How do I make my garden dog friendly?

The first thing to consider with dog friendly garden ideas is a secure perimeter, so your dogs can play in the garden without escaping to anywhere they shouldn't. 'A solid timber fence will eliminate any area for your dog to squeeze through', says Leigh from Jacksons Fencing. 'But depending on the nature of your dog, a solid panel may cause stress or frustration as they cannot see out. If your pet falls into this category, you'll likely require a semi solid panel, and a keen favourite with dog owners is the Picket Fence.'

A picket fence will keep your dog safe without making them feel trapped, though if your dog is really small and crafty, err on the side of the caution as it may be able to squeeze through the gaps.

What plants are safe for a dog friendly garden?

Be careful with the plants you incorporate into your garden. Tulips, daffodils, and hyacinths are unfortunately a no go, as these aren't safe for your dogs to be around. 

'Tulips contain molecules known as glycosides which can lead to several health issues in dogs,' explains Catrin George, Animal Wellbeing Specialist, Animal Friends Pet Insurance. 'Daffodils contain alkaloids and glycosides which are both highly toxic to both dogs, and hyacinths should be kept well away from dogs as they contain toxic calcium oxalate crystals.'

Always do your research before planting anything new in the garden to check your chosen flower is dog-friendly. There are plenty of options that are suitable for dog friendly garden ideas, like orchids, sunflowers and violets, so you can still have a colourful garden if you wish.

Lastly, consider giving the dog it's own space in the garden to play. Designate an area of the garden which is well shaded, so the dog can go there to cool down on hot days, and encourage them to use the space by leaving some toys there. 

'For dogs who love to dig, it’s worth creating a dedicated dig-pit where they can burrow and play without ruining any perfectly pruned borders,' suggests Nina from PDSA. 'You can encourage them to use this spot by praising them and offering treats when they use it correctly.'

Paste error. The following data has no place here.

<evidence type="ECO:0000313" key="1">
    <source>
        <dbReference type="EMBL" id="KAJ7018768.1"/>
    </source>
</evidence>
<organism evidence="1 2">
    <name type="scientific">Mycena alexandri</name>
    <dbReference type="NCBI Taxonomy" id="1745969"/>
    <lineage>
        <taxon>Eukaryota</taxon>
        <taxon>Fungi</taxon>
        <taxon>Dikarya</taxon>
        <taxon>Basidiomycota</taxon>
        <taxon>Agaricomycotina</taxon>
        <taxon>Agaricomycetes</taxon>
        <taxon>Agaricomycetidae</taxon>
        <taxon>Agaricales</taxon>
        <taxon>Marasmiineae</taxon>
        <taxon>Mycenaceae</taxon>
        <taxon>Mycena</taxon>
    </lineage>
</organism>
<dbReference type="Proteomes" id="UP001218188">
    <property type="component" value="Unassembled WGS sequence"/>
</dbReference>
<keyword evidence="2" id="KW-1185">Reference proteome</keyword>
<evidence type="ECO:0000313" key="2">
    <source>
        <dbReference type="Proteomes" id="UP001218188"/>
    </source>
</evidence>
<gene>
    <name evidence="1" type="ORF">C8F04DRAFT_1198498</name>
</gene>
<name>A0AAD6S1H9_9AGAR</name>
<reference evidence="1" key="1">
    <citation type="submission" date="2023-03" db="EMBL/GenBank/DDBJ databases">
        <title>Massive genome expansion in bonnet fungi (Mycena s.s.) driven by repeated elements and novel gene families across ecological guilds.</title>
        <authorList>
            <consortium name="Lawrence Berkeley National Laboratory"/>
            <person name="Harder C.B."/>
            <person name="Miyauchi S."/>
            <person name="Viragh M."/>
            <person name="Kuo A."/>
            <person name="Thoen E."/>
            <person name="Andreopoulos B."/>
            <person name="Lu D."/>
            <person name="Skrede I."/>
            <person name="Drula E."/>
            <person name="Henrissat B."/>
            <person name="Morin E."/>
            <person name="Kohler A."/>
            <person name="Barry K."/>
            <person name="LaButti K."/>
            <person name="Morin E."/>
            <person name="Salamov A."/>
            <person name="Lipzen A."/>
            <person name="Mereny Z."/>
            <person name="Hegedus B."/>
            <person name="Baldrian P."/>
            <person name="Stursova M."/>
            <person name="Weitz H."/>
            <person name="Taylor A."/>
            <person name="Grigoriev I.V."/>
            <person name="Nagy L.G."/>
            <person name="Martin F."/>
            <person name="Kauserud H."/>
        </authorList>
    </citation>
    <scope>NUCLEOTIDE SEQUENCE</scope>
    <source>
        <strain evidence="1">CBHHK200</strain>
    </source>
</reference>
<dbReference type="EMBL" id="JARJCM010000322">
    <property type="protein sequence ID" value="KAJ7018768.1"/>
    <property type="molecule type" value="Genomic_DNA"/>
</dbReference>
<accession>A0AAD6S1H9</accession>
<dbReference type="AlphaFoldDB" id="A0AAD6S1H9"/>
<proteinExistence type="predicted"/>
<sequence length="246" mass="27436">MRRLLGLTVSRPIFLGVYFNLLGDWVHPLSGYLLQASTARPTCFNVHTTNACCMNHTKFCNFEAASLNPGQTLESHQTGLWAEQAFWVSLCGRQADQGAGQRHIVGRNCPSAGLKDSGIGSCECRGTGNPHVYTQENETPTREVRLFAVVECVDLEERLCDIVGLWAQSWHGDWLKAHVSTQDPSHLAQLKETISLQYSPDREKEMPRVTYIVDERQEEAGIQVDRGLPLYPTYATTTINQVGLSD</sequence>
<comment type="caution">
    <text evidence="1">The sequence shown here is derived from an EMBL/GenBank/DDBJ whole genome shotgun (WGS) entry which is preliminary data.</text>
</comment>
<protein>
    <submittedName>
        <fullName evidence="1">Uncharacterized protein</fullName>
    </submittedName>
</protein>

What is the best outdoor surface for dogs?

'At Woodgreen we always recommend grass as the best surface for dogs,' says Wendy. 'Not only is it soft and comfortable under their paws, but it also doesn’t heat up in hot weather, which is crucial for your furry friend’s wellbeing.'

Aside from staying cooler than other surfaces in hot weather, grass also allows dogs to have fun through digging. This is why it's a good idea to let the dog have free reign over a patch of grass that won't spoil the garden's aesthetic if it gets ruined. 

'Large pebbles can be used as a surface, as well as stone, concrete and decking, but remember that these surfaces will get hotter than grass when the sun shines on them, often making them painful for dogs to stand and sit on in the height of the summer season,' says Bethany from Doodlebone. 

'If you do have these surfaces, make sure that you also have some grass, dirt or mulch that your dog can move to if their paws get too hot, or ensure that you have some blankets or dog bedding situated on the surface instead.'

Katie Sims

Katie Sims has been writing for Ideal Homes since spring 2022. She qualified from her Master’s in Media and Journalism in 2021 and has been writing freelance since. She has worked on Ideal Home’s ecommerce team where she researched the best home products on the market, and on the news team, researching the latest trends for feature pieces.